Today, we conclude Religious Freedom Week.
The theme this year is “Strength in Hope.” The U.S. Conference of Catholic Bishops invites us to “pray, reflect and take action on religious liberty, both here in this country and abroad.”
Freedom of religion shouldn’t be an issue for only bishops, Catholics or even believers. It is a core freedom, and it is essential to understanding the origins and history of this country. And it is the issue behind many of the current conflicts in the world – and it marked each of the apocalyptic catastrophes we saw in the past century, too.
On June 22 in Madrid, Cardinal Angelo Becciu beatified 14 Conceptionist nuns who died as martyrs during the Spanish Civil War of the 1930s. That was another reminder of the bloody history of the last century that produced more Christian martyrs than did the persecutions in the Roman Empire.
Sadly, the bloodshed continues now in the Middle East, Nigeria, Myanmar and many other places around the world. The American bishops asked us to pray for persecuted Christians —and other persecuted believers — in those countries and for religious freedom all over the world, including in this country.
While the persecution and religious cleansing in some parts of the world are the worst violations of religious liberty today, they are not the only violations taking place. That’s why our bishops urged us to pray also for “religious freedom for incarcerated persons,” “faithful public servants,” for “freedom to serve in foster care and adoption” and for “religion: a public good.”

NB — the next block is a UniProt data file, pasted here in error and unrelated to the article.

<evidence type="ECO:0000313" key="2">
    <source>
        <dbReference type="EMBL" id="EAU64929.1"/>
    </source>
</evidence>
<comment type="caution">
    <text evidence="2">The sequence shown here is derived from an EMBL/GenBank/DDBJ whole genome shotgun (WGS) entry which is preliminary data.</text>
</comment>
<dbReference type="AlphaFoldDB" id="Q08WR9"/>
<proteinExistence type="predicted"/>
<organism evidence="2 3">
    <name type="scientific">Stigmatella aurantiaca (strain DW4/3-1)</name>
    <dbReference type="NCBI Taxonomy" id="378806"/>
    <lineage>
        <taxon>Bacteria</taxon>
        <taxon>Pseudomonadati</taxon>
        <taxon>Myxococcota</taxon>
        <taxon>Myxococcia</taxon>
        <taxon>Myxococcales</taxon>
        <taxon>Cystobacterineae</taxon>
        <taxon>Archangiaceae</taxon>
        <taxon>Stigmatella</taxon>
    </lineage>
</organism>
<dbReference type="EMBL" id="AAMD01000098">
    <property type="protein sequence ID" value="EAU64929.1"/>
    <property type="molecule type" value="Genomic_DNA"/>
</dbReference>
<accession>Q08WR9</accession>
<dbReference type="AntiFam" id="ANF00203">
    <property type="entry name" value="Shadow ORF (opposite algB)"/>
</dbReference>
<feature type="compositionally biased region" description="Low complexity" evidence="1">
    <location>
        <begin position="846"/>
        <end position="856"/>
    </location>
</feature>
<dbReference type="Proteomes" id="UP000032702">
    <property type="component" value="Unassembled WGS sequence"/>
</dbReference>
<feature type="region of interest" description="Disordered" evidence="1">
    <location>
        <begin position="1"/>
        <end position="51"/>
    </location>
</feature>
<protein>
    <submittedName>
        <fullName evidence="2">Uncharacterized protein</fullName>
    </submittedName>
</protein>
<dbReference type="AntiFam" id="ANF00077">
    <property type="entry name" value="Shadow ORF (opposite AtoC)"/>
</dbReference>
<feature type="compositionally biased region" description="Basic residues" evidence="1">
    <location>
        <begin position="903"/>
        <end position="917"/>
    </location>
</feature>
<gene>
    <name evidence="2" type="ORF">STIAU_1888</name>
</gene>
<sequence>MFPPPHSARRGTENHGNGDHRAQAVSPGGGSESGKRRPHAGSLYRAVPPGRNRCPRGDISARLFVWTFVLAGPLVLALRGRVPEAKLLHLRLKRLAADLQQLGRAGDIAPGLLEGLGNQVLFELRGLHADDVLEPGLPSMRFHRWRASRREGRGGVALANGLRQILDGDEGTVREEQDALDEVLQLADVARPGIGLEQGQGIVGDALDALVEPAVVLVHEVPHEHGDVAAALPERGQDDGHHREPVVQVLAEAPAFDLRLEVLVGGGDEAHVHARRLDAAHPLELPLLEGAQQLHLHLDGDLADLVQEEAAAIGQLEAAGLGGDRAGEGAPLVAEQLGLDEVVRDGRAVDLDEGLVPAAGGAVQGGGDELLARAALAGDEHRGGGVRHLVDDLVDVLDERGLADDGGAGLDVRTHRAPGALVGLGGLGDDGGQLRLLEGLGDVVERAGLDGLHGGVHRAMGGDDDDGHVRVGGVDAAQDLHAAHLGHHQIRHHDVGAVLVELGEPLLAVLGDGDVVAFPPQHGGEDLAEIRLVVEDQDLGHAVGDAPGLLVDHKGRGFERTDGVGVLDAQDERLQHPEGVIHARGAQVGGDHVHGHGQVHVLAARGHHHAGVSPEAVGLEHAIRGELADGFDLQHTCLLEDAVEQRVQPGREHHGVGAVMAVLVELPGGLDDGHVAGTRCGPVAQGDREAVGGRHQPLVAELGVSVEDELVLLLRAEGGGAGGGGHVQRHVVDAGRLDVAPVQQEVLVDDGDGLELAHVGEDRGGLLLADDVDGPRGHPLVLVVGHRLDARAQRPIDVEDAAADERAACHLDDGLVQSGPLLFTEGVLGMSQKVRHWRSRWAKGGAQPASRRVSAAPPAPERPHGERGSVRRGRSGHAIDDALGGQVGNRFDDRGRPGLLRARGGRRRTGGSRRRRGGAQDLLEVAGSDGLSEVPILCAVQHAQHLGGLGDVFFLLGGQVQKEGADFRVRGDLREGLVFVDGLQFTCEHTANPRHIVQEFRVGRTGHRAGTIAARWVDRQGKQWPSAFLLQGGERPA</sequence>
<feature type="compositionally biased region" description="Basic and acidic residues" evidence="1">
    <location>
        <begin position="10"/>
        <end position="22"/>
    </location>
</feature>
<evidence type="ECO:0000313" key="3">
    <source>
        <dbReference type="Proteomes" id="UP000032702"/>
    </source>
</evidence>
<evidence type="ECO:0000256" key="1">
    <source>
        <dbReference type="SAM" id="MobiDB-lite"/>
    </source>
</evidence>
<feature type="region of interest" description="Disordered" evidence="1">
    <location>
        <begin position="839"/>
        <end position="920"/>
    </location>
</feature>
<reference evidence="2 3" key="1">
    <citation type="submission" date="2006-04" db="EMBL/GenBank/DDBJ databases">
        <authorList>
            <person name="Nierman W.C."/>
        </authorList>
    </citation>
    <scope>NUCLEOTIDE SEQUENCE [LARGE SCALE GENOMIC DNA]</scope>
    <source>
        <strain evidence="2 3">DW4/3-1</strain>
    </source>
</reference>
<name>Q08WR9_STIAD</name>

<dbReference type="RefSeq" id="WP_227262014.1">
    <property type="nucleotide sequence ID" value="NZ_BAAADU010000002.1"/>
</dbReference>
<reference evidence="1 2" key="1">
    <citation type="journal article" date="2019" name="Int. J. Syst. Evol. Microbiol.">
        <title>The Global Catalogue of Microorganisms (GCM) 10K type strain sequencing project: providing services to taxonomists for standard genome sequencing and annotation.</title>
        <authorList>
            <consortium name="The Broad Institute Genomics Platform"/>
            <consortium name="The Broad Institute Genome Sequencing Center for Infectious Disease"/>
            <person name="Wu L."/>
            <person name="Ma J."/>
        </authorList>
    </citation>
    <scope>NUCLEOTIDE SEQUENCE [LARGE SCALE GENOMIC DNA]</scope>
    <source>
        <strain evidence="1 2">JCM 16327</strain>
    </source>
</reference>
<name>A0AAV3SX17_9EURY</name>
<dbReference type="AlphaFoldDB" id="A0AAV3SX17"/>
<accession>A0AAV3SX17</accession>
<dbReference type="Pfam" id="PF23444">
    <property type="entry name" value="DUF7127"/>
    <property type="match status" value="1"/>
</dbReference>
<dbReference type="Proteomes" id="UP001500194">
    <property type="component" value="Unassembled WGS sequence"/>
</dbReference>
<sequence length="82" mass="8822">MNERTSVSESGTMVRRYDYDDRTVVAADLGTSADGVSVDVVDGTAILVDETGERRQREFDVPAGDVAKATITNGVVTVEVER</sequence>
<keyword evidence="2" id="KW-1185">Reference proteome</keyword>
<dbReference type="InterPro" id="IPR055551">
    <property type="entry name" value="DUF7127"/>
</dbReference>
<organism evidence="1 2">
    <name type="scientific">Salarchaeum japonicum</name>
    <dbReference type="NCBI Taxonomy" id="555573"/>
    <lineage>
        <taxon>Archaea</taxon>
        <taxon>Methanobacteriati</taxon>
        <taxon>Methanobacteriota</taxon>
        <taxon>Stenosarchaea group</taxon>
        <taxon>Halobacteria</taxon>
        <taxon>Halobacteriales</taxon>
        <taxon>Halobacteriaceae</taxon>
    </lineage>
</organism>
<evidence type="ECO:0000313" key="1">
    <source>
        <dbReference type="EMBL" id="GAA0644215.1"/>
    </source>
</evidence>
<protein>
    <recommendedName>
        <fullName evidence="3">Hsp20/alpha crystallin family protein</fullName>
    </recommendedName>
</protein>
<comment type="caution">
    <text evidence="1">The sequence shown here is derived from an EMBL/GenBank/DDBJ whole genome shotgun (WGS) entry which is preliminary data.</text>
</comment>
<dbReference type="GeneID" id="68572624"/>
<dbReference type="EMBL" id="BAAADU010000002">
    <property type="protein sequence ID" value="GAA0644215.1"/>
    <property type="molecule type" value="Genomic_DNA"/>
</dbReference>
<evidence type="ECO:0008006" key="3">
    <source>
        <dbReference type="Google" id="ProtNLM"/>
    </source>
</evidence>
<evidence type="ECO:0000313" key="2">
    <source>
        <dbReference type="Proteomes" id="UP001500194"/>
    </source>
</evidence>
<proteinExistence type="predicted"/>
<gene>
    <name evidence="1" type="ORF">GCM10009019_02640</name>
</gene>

The absence of active and violent persecution is just the first step toward freedom of religion.
In a country like the United States, where freedom of religion is engraved in the Constitution, people worship without being persecuted. But in our times, the concept of separation of church and state is understood by many as a ban on public displays of religious beliefs. Every day we hear of new demands to reduce religion to a private matter.
This past week, for example, the U.S. Supreme Court ruled in favor of keeping in place the 40-foot cross of a World War I memorial in Bladensburg, Md. For almost a century, the cross had stood before some motorists were offended by its presence and demanded its destruction. Curiously enough, people who demand the removal of public religious displays usually see themselves as
champions of tolerance.
We live in a society in which religion — and Christianity, in particular — is often seen as an enemy of freedom and progress.
The sexual scandals of recent years in the Catholic Church have helped reinforce all the negative stereotypes about organized religion. The moral authority of the church, her capacity to spread the Gospel and even the social services she offers have been diminished as a result of the sexual-abuse scandals. It is a painful fact.
It is also true that there has been a lot of justified outrage at the church. But there are also sectors of our society that despise the countercultural voice of the church and actively try to diminish it.
Self-proclaimed defenders of freedom and diversity sometimes have a hard time dealing with a dissenting voice. And the voice of the church, in any society, should not always comply with social norms.
The constant efforts to reduce the presence of religion in the public arena is an attack against the freedom of every person. And it also diminishes the richness of the society as a whole. Defending religious freedom is defending the very essence of freedom.